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Campo Imperatore: little Tibet

"Campo Imperatore could be Tibet. It resembles the Phari-Dzong plain, on the road between India and Lhasa". This is how naturalist Fosco Maraini used to describe the wide upland when he visited it in the late 1930s. Going upwards from Assergi towards the Fossa di Paganica pass, from the medieval village of Castel del Monte to the Capo la Serra pass, or from Farindola to Vado di Sole, the horizon actually extends, spaces become wider, dimensions turn immense when looking at Campo Imperatore, the high plain which was named after the Emperor Frederick II.
The upland lies at an altitude ranging between 1,500 m and 1,900 m, it is more than 20 km long and 3 to 7 km wide. The slope gently climbs alternating alluvial plains of lake origin with moraines originated by old glaciers, rock glaciers, snow moraines, cirques, debris-covered areas and pebble-covered river beds, rough rock slopes, steep faces. The summits delimiting and surrounding the "little Tibet" are among the highest and most fascinating ones in the Apennines: the Scindarella and Mount Portella, with their amazing cirques, the Corno Grande overlooking the landscape with its four high summits, Mount Aquila, the dolomite mountains Brancastello, Torri di Casanova, and Mount Prena with its rough areas rich in canyons, and the steep grassy southern slope of Mount Camicia.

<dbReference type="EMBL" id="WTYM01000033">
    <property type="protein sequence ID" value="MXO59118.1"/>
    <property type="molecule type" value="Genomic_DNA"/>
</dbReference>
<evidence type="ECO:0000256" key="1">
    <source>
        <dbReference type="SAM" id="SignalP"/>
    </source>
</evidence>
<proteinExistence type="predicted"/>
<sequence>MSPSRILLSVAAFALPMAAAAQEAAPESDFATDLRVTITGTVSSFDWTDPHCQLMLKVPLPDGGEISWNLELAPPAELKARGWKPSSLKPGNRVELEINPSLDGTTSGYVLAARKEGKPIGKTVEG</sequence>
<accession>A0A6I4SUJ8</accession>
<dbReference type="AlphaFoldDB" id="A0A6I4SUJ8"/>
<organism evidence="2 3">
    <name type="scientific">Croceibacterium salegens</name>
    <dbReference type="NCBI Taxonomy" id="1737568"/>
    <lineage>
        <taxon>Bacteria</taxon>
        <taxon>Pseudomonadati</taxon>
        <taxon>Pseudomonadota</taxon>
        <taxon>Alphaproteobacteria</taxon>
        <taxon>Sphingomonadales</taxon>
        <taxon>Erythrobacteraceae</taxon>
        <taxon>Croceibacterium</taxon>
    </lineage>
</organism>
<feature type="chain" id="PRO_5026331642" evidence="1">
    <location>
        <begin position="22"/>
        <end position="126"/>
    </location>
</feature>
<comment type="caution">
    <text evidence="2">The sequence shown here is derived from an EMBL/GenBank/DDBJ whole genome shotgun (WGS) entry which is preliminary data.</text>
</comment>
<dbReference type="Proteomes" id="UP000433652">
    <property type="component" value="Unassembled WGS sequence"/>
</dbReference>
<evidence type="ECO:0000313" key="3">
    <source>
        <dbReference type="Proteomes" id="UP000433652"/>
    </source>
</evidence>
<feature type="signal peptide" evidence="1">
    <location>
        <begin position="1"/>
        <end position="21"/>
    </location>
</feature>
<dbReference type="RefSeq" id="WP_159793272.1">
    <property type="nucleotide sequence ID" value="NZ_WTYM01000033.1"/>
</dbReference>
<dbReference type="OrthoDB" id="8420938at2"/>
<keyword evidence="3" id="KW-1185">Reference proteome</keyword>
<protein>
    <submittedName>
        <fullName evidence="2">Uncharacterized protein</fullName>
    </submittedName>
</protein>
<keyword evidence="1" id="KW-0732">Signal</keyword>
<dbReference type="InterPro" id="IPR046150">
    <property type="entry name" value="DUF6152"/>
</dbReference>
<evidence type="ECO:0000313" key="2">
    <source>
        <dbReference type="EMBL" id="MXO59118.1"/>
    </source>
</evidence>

Campo Imperatore
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